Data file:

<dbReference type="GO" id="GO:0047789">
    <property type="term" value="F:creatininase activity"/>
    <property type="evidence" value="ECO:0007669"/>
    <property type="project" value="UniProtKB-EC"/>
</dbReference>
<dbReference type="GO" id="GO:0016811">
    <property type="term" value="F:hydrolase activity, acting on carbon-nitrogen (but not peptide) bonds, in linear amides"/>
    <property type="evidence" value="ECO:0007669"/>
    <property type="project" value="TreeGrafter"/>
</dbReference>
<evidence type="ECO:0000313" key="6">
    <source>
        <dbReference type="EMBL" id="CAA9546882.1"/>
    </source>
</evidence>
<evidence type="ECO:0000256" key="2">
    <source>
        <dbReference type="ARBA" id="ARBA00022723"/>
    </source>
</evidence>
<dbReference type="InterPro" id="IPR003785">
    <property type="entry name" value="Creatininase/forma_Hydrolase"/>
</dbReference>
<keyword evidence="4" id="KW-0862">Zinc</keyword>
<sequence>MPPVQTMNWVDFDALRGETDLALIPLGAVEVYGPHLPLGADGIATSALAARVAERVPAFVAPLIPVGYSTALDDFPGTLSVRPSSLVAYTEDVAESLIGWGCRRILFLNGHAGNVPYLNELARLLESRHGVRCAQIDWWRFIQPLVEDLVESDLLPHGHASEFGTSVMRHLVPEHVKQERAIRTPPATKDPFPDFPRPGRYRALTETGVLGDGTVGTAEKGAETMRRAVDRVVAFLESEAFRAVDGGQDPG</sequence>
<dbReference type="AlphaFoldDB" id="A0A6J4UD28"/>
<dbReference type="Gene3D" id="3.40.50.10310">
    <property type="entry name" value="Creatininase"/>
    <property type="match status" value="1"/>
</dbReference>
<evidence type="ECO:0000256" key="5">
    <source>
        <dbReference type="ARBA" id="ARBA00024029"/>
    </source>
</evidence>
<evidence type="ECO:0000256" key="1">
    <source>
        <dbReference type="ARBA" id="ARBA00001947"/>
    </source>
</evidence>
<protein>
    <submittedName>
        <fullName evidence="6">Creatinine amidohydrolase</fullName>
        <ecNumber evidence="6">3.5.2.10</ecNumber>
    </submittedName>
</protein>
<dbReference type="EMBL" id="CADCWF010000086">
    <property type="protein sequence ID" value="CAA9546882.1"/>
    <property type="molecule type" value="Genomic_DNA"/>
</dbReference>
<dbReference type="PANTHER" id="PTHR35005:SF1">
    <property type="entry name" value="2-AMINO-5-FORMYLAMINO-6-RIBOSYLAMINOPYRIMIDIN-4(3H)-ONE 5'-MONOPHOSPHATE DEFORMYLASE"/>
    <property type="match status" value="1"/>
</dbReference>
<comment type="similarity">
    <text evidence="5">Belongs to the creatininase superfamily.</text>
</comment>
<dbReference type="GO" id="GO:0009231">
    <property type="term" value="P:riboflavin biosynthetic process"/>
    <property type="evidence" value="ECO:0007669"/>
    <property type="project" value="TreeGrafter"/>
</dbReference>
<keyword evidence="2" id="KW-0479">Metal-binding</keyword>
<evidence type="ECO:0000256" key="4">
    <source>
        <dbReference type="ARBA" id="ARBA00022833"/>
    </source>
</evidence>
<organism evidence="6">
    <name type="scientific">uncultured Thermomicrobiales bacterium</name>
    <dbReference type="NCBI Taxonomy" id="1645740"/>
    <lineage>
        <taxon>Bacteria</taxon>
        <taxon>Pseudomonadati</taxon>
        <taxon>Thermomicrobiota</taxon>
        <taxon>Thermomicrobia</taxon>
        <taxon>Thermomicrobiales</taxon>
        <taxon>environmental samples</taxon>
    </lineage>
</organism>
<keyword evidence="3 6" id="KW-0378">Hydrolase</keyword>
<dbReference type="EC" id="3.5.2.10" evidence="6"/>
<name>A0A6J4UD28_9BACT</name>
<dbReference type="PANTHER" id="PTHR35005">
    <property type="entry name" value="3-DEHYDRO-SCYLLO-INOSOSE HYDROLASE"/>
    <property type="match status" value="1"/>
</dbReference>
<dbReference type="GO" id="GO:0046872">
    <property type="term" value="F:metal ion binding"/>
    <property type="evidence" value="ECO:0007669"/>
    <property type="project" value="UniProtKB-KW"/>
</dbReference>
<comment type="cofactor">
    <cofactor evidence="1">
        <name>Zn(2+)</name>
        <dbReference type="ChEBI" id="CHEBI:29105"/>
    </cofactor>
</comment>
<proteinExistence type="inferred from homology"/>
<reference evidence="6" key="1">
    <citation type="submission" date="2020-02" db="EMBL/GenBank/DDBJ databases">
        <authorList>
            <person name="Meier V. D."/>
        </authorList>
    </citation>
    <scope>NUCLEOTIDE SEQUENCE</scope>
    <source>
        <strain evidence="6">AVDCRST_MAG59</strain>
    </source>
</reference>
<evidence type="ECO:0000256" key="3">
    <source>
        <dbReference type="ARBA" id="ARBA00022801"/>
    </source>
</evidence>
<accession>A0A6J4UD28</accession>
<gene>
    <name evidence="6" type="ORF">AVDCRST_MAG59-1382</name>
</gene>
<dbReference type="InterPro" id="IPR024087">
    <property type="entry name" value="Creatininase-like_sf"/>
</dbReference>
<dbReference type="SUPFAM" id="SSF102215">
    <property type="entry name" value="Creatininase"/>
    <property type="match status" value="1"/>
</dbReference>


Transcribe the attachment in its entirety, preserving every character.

<dbReference type="GO" id="GO:0047789">
    <property type="term" value="F:creatininase activity"/>
    <property type="evidence" value="ECO:0007669"/>
    <property type="project" value="UniProtKB-EC"/>
</dbReference>
<dbReference type="GO" id="GO:0016811">
    <property type="term" value="F:hydrolase activity, acting on carbon-nitrogen (but not peptide) bonds, in linear amides"/>
    <property type="evidence" value="ECO:0007669"/>
    <property type="project" value="TreeGrafter"/>
</dbReference>
<evidence type="ECO:0000313" key="6">
    <source>
        <dbReference type="EMBL" id="CAA9546882.1"/>
    </source>
</evidence>
<evidence type="ECO:0000256" key="2">
    <source>
        <dbReference type="ARBA" id="ARBA00022723"/>
    </source>
</evidence>
<dbReference type="InterPro" id="IPR003785">
    <property type="entry name" value="Creatininase/forma_Hydrolase"/>
</dbReference>
<keyword evidence="4" id="KW-0862">Zinc</keyword>
<sequence>MPPVQTMNWVDFDALRGETDLALIPLGAVEVYGPHLPLGADGIATSALAARVAERVPAFVAPLIPVGYSTALDDFPGTLSVRPSSLVAYTEDVAESLIGWGCRRILFLNGHAGNVPYLNELARLLESRHGVRCAQIDWWRFIQPLVEDLVESDLLPHGHASEFGTSVMRHLVPEHVKQERAIRTPPATKDPFPDFPRPGRYRALTETGVLGDGTVGTAEKGAETMRRAVDRVVAFLESEAFRAVDGGQDPG</sequence>
<dbReference type="AlphaFoldDB" id="A0A6J4UD28"/>
<dbReference type="Gene3D" id="3.40.50.10310">
    <property type="entry name" value="Creatininase"/>
    <property type="match status" value="1"/>
</dbReference>
<evidence type="ECO:0000256" key="5">
    <source>
        <dbReference type="ARBA" id="ARBA00024029"/>
    </source>
</evidence>
<evidence type="ECO:0000256" key="1">
    <source>
        <dbReference type="ARBA" id="ARBA00001947"/>
    </source>
</evidence>
<protein>
    <submittedName>
        <fullName evidence="6">Creatinine amidohydrolase</fullName>
        <ecNumber evidence="6">3.5.2.10</ecNumber>
    </submittedName>
</protein>
<dbReference type="EMBL" id="CADCWF010000086">
    <property type="protein sequence ID" value="CAA9546882.1"/>
    <property type="molecule type" value="Genomic_DNA"/>
</dbReference>
<dbReference type="PANTHER" id="PTHR35005:SF1">
    <property type="entry name" value="2-AMINO-5-FORMYLAMINO-6-RIBOSYLAMINOPYRIMIDIN-4(3H)-ONE 5'-MONOPHOSPHATE DEFORMYLASE"/>
    <property type="match status" value="1"/>
</dbReference>
<comment type="similarity">
    <text evidence="5">Belongs to the creatininase superfamily.</text>
</comment>
<dbReference type="GO" id="GO:0009231">
    <property type="term" value="P:riboflavin biosynthetic process"/>
    <property type="evidence" value="ECO:0007669"/>
    <property type="project" value="TreeGrafter"/>
</dbReference>
<keyword evidence="2" id="KW-0479">Metal-binding</keyword>
<evidence type="ECO:0000256" key="4">
    <source>
        <dbReference type="ARBA" id="ARBA00022833"/>
    </source>
</evidence>
<organism evidence="6">
    <name type="scientific">uncultured Thermomicrobiales bacterium</name>
    <dbReference type="NCBI Taxonomy" id="1645740"/>
    <lineage>
        <taxon>Bacteria</taxon>
        <taxon>Pseudomonadati</taxon>
        <taxon>Thermomicrobiota</taxon>
        <taxon>Thermomicrobia</taxon>
        <taxon>Thermomicrobiales</taxon>
        <taxon>environmental samples</taxon>
    </lineage>
</organism>
<keyword evidence="3 6" id="KW-0378">Hydrolase</keyword>
<dbReference type="EC" id="3.5.2.10" evidence="6"/>
<name>A0A6J4UD28_9BACT</name>
<dbReference type="PANTHER" id="PTHR35005">
    <property type="entry name" value="3-DEHYDRO-SCYLLO-INOSOSE HYDROLASE"/>
    <property type="match status" value="1"/>
</dbReference>
<dbReference type="GO" id="GO:0046872">
    <property type="term" value="F:metal ion binding"/>
    <property type="evidence" value="ECO:0007669"/>
    <property type="project" value="UniProtKB-KW"/>
</dbReference>
<comment type="cofactor">
    <cofactor evidence="1">
        <name>Zn(2+)</name>
        <dbReference type="ChEBI" id="CHEBI:29105"/>
    </cofactor>
</comment>
<proteinExistence type="inferred from homology"/>
<reference evidence="6" key="1">
    <citation type="submission" date="2020-02" db="EMBL/GenBank/DDBJ databases">
        <authorList>
            <person name="Meier V. D."/>
        </authorList>
    </citation>
    <scope>NUCLEOTIDE SEQUENCE</scope>
    <source>
        <strain evidence="6">AVDCRST_MAG59</strain>
    </source>
</reference>
<evidence type="ECO:0000256" key="3">
    <source>
        <dbReference type="ARBA" id="ARBA00022801"/>
    </source>
</evidence>
<accession>A0A6J4UD28</accession>
<gene>
    <name evidence="6" type="ORF">AVDCRST_MAG59-1382</name>
</gene>
<dbReference type="InterPro" id="IPR024087">
    <property type="entry name" value="Creatininase-like_sf"/>
</dbReference>
<dbReference type="SUPFAM" id="SSF102215">
    <property type="entry name" value="Creatininase"/>
    <property type="match status" value="1"/>
</dbReference>